The City of Johannesburg has declared a ‘war on potholes’, city mayor Herman Mashaba said.
The city said it has prioritised the repair of potholes around the city as there are thousands which are dangerous and disruptive. These were caused by several torrential downpours between November 2016 and January 2017.
Mashaba said that over the past year, the city has fixed 117,483 potholes, resulting in a significant increase of 26,945 or 22% more pothole repairs compared to the previous period (2015/2016). He also committed R88 million to fast-track the repair of failing road surfaces.
“I am delighted to confirm that through our positive interventions, the Johannesburg Roads Agency (JRA), the city’s entity responsible for the maintenance of our roads, has resolved the crisis by working overtime on evenings and weekends, utilising R60 million for much needed pothole repair material and equipment,” Mashaba said. “The funds were also utilised in appointing contractors to supplement internal capacity to assist with the backlog. Added to this, R28 million has been provided to recruit the 40% JRA road maintenance staff capacity shortages.”
Prior to these interventions, Mashba said the JRA was battling to keep up with increased service requests for pothole repairs following the heavy rains, however added that the interventions stabilised the situation.
“While the interventions have made a progressive impact on the quality of roads and public safety, pothole repairs are a short term fix to ensure the safety of all road users,” he said, adding that the resurfacing and/or reconstruction of roads remained the long-term solutions to improving the overall condition of the road network.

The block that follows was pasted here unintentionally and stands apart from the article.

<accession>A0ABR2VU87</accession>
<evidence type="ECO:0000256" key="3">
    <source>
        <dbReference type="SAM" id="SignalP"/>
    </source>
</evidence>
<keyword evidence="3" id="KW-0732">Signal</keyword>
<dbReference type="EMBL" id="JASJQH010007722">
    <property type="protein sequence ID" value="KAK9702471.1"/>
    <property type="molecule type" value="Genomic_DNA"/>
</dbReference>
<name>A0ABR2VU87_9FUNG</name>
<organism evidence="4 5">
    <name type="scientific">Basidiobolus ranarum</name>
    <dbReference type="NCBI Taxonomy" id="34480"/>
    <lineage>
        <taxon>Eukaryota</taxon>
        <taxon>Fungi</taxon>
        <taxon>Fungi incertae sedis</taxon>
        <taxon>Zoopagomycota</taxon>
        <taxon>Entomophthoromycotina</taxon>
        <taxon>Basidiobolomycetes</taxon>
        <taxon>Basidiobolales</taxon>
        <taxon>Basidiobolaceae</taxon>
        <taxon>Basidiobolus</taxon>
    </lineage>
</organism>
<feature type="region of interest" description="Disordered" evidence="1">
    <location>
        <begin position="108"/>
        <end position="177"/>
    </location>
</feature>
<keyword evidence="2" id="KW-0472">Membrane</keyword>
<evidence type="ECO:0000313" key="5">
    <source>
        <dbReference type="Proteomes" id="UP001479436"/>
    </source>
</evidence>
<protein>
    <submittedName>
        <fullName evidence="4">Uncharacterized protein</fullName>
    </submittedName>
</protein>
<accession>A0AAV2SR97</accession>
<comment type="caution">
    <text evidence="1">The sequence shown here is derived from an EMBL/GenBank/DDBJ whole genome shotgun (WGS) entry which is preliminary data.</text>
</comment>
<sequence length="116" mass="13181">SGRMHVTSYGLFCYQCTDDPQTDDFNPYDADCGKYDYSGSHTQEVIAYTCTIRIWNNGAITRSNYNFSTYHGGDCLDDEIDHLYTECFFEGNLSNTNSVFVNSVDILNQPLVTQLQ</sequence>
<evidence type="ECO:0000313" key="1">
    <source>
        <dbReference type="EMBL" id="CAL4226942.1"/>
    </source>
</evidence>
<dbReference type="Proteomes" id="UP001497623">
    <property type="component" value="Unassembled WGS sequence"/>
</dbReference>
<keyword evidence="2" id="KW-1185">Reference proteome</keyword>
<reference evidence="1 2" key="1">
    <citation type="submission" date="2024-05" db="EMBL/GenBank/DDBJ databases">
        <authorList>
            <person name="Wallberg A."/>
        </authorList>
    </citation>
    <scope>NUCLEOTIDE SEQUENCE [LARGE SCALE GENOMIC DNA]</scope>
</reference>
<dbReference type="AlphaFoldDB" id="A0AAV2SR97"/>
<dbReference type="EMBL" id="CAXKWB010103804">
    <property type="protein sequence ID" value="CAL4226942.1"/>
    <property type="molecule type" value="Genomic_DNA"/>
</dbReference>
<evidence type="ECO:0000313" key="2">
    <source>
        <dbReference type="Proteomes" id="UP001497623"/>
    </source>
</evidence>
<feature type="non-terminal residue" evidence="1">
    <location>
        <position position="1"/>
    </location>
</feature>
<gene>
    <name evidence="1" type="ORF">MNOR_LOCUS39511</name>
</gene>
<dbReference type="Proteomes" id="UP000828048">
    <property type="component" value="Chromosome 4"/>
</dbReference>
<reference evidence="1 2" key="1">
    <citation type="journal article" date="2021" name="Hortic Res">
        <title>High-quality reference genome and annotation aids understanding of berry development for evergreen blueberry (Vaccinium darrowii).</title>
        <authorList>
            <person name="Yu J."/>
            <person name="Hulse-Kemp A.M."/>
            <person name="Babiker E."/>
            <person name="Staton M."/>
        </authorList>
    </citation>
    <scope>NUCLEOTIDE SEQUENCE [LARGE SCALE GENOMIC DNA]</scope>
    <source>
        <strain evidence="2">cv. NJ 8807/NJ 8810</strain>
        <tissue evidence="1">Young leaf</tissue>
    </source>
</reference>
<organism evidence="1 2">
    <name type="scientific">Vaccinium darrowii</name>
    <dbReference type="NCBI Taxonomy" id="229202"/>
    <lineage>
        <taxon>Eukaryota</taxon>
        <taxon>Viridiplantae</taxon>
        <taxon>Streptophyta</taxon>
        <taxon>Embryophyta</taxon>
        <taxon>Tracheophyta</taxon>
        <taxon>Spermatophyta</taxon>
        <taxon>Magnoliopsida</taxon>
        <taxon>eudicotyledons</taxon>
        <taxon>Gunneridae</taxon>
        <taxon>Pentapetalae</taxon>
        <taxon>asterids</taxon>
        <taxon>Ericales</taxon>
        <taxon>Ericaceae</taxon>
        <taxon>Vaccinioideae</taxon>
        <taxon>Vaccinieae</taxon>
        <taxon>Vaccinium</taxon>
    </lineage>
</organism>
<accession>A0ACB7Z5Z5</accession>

Mashaba explained that Johannesburg’s 13,428 km of roads infrastructure was ageing and has not been sufficiently maintained over many years.
“This means that potholes, which are a sign of failing surface and structural layers, will continue forming with each new rainy season,” he said. “While the current budget allocation for resurfacing and reconstruction does not fully address these backlogs, it is the intention of the city to gradually increase the budgets for these activities over time.”
In the weeks to come, the JRA will be releasing its latest study which includes a visual condition index of the state of the city’s roads. This will explain whether the condition of the roads is improving or deteriorating, project future road condition trends, determine maintenance and budgetary requirements, as well as inform prioritisation of maintenance projects such as resurfacing and rehabilitation.